By Konrad at 2023-12-03 13:13:00:

A directory in a conventional Unix filesystem has either one name or no name (if it's been removed).

Unrelated to my previous comment, do any systems allow files to be created in unnamed directories? Linux doesn't; rmdir only works on an empty directory, and though it's capable of deleting the current working directory (and /proc remembers the former name), no files can then be created in it.

Now that we have openat(), it'd allow a convenient "directory version" of tmpfile() that doesn't leave garbage behind when a process exits improperly. There's a way to do it on Linux by creating a tmpfs that's not attached to a path, but it's non-portable and quite baroque (and may involve creating a new user namespace to gain "privilege").

By cks at 2023-12-05 11:27:38:

I suspect that Linux (and other Unixes) forbid creating new files in a deleted directory to avoid having to delete them all when the directory reference is finally dropped (by everything cd'ing out of the directory and perhaps closing any open file descriptors to it). Supporting this would make life much more complicated in the kernel, possibly complete with arbitrary directory tree walks.

(Today I learned from another source that Linux actually supports unnamed temporary files through the O_TMPFILE option to open(), provided that the underlying filesystem supports it.)

By Konrad at 2023-12-05 16:09:47:

What's more interesting to me about O_TMPFILE is that the never-named file can later be linked into the filesystem, provided O_EXCL was not used. That means files can appear "fully formed", such that a crashing writer won't leave a partial one. In most other cases, there's not much reason to put a temporary file on a specific and "real" filesystem; when the files are expected to fit in memory, there's shm_open(SHM_ANON) on most systems, and memfd_create() on Linux (which can exactly emulate SHM_ANON, though neither libc or musl do that).

The point about having to walk the directory tree on deletion is a good one for directories that are part of real filesystems, whose data could be shared (via hard links or "refilnk") with files outside that tree. I suppose that hints at why the "temporary tmpfs" trick can work: the whole thing can trivially be deleted atomically. It'd be nice if systems made that easier to do. In principle, they could even add something like O_TMPFILE|O_DIRECTORY for those who want it on disk—either by using a real unnamed file as backing for something like tmpfs, or by allowing filesystems to "opt in" to a similar thing that would have the full feature set of the filesystem (which might enforce separation from the rest of the filesystem, such as by using an unnamed subvolume, for easy cleanup).

By cks at 2023-12-05 16:59:44:

For a real filesystem, the concern is broader than that new files in the directory might be shared outside of it. Unless the filesystem does something very special, everything created inside the now-deleted directory is a regular filesystem object (file, subdirectory, etc), with a regular on-disk presence. If the filesystem simply drops and removes the deleted top directory, all of those files and subdirectories leak; they're unreferenced from the outside, but they're allocated and using space. So the filesystem must walk the entire tree, explicitly unlinking or rmdir'ing each object (and then dealing with the possibility that some of them may still have lingering references).

You could also get rather surprising behavior. Consider a program that walks a portion of the filesystem hierarchy by chdir()'ing into each subdirectory and then using chddir("..") to back up. If such a program was the sole reference for a now-deleted directory with subdirectories, the moment it chdir()'d into a subdirectory, the top directory would be unreferenced and would be cleaned up, leaving the filesystem walker with no way to back up and reach any other portion of the tree. You'd get the same effect in a shell; 'mkdir temp; cd temp' and boom.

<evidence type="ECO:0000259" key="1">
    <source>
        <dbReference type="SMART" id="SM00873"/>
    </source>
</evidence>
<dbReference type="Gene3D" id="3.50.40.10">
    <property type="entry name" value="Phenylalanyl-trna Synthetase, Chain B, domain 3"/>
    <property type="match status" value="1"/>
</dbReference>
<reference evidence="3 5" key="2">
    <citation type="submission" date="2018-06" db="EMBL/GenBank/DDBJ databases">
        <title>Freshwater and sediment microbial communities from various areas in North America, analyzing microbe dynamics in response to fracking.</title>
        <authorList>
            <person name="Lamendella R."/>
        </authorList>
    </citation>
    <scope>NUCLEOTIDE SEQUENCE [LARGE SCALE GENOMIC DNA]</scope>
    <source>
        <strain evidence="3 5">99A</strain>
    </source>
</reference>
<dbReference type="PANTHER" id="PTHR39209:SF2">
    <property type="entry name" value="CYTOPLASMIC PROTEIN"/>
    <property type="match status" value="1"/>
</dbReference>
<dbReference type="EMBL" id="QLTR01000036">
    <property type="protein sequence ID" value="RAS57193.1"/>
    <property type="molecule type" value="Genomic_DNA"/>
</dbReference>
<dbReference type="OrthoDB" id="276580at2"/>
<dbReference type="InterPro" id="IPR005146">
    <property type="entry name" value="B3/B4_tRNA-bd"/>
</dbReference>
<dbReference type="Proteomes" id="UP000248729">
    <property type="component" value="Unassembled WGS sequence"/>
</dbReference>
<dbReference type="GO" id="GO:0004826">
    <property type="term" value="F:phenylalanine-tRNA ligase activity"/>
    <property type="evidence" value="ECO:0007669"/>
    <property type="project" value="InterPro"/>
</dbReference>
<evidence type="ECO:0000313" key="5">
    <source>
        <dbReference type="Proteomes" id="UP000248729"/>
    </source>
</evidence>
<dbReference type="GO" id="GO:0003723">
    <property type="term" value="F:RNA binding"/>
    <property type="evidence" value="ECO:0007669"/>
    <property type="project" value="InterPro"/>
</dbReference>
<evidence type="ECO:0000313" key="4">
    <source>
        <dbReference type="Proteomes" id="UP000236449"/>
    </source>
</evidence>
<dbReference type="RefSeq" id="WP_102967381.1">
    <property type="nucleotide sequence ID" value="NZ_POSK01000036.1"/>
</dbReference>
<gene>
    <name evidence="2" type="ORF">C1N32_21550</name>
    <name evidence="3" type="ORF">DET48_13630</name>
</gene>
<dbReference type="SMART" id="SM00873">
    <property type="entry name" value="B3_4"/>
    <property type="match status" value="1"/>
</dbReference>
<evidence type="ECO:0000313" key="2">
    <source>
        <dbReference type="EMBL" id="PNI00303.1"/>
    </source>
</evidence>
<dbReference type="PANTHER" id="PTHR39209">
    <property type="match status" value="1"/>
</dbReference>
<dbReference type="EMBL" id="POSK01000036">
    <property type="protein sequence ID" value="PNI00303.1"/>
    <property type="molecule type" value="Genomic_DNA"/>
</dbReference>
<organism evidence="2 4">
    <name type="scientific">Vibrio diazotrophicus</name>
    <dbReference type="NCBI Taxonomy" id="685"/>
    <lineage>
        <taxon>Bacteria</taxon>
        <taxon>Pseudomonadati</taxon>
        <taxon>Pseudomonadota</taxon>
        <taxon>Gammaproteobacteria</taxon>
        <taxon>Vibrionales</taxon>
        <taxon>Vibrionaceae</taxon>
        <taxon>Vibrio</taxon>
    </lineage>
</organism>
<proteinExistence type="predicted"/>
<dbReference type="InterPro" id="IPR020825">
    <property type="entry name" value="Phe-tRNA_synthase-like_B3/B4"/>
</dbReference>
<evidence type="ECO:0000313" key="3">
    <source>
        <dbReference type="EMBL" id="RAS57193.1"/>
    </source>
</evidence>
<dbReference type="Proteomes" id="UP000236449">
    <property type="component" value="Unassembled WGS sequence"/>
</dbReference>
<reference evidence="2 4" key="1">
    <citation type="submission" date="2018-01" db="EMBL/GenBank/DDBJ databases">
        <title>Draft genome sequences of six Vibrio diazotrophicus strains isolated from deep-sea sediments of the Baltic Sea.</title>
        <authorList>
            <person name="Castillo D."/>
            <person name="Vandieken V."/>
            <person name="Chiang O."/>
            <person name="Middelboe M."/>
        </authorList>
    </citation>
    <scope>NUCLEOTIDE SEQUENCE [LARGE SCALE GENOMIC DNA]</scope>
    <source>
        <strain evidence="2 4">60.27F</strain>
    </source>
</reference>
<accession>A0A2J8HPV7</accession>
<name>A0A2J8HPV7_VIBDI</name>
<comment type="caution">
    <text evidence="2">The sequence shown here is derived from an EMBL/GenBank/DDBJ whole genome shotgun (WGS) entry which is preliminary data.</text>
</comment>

It's both less surprising and much easier to simply disallow creating new filesystem objects in a deleted directory.

By Konrad at 2023-12-05 19:10:46:

If the filesystem simply drops and removes the deleted top directory, all of those files and subdirectories leak

Naturally. But I was thinking that what appears to be a "simple" unlink call is kind of that way too: the filesystem needs to clean up a directory entry, maybe an inode and/or its backreference, some extended attributes, an extent map, update the free block list.... So I suspect it'd be practical as long as the OS knew it could rely on the filesystem to do that cleanup; hence the "opt-in" condition, as was done for O_TMPFILE.

While my interest in this hypothetical on-disk version is mostly a thought experiment, I'd expect an in-memory tmpdir() call to find practical uses; for example, it'd be a good way for a high-availability server to record its state (without having to write a serializer and deserializer—that is, an ad-hoc filesystem implementation—or deal with real writable disk space) and pass it to a newer version of itself. Well, as I said, it's possible now on Linux, and namespace-management tools do similar things implicitly (bubblewrap's root directory is a tmpfs with no binding outside its namespace); but I'm not sure many other people have realized that yet, nor tried to implement it on other Unices. (For reference, the relevant Linux calls are fsopen(), fsconfig(), and fsmount(), the latter returning an FD that can be used with openat() even if not bound to any path. Privilege may be needed but can be often faked with "unshare -mr --keep-caps" or similar.)

Your filesystem walker example is more interesting than you may realize. I'd consider any subdirectory to hold a reference to its parent, whether or not the ".." entry exists as a real hard link (it often does, and that's observable in a directory's link count); so, in my mind, the problem won't pop up there, and the parent(s) will just stick around. But the failure condition you described is reproducible in unmodified Linux: both chdir(".") and chdir("..") can fail if you lose permission to the directory, and a robust filesystem-walker must be prepared for it. For example, run "umask 022; mkdir -p ~/foo/bar" in your main user account; after you have another user "cd" into there, chmod both directories 0700, and the other user is "stuck". "cd -P ." and "cd -P .." will both fail, and an strace rules out any shell-related shenanigans; chdir(".") and chdir("..") are the failing syscalls.

Written on 02 December 2023.